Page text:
(AP) — Canadian police searched on Monday for two men suspected of stabbing 10 people to death in an Indigenous community and a nearby town, as the massive manhunt following one of the nation’s deadliest mass killings entered its second day.
Authorities have said some of the victims were targeted and others appeared to have been chosen at random in a series of attacks on the James Smith Cree Nation and in the town of Weldon in Saskatchewan province. They have given no motive for the crimes, which also left 15 people wounded — but a senior Indigenous leader suggested drugs were somehow involved.
Police believe the suspects were last spotted around midday on Sunday in the provincial capital of Regina, about 335 kilometres (210 miles) south of where the stabbings happened. Authorities have issued warnings for Manitoba and Alberta — provinces on either side of Saskatchewan — to also be on alert, and US border officials have been contacted. With the suspects at large, terror gripped many communities.
“No one in this town is ever going to sleep again. They’re going to be terrified to open their door,” said Weldon resident Ruby Works, who was close to one of the victims.
The suspects were identified as Damien Sanderson, 31, and Myles Sanderson, 30, but police gave few details about them. Last May, Saskatchewan Crime Stoppers issued a wanted list that included Myles Sanderson, writing that he was “unlawfully at large.”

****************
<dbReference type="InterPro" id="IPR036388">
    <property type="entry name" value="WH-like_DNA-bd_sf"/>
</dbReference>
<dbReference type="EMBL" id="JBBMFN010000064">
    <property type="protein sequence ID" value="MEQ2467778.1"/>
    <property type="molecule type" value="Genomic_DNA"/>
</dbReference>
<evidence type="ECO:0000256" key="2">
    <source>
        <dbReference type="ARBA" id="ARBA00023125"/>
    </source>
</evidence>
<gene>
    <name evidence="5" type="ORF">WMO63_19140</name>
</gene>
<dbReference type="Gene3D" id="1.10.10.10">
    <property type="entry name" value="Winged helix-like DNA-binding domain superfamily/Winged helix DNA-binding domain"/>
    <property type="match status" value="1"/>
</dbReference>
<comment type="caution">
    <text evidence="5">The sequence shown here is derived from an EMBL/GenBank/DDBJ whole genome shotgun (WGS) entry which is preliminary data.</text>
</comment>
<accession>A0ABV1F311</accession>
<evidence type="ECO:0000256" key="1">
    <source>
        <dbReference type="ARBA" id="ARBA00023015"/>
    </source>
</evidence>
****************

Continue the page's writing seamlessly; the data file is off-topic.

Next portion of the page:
The attack was among the deadliest mass killings in Canada, where such crimes are less common than in the United States. The deadliest gun rampage in Canadian history happened in 2020, when a man disguised as a police officer shot people in their homes and set fires across the province of Nova Scotia, killing 22 people. In 2019, a man used a van to kill 10 pedestrians in Toronto.
Deadly mass stabbings are rarer than mass shootings, but have happened around the world. In 2014, 29 people were slashed and stabbed to death at a train station in China’s southwestern city of Kunming. In 2016, a mass stabbing at a facility for the mentally disabled in Sagamihara, Japan, left 19 people dead. A year later, three men killed eight people in a vehicle and stabbing attack at London Bridge.
“It is horrific what has occurred in our province,” said Rhonda Blackmore, assistant commissioner of the Royal Canadian Mounted Police in Saskatchewan.
Police got their first call about a stabbing at 5:40 a.m. on Sunday, and within minutes heard about several more. In all, dead or wounded people were found at 13 different locations on the sparsely populated reserve and in the town, Blackmore said. James Smith Cree Nation is about 30 kilometres (20 miles) from Weldon.
She couldn’t provide a motive, but the chief of the Federation of Sovereign Indigenous Nations suggested the stabbings could be drug-related.
“This is the destruction we face when harmful illegal drugs invade our communities, and we demand all authorities to take direction from the chiefs and councils and their membership to create safer and healthier communities for our people,” said Chief Bobby Cameron.
As the manhunt stretched on while Canadians observed the Labour Day holiday, Regina Police Chief Evan Bray urged anyone with information to come forward.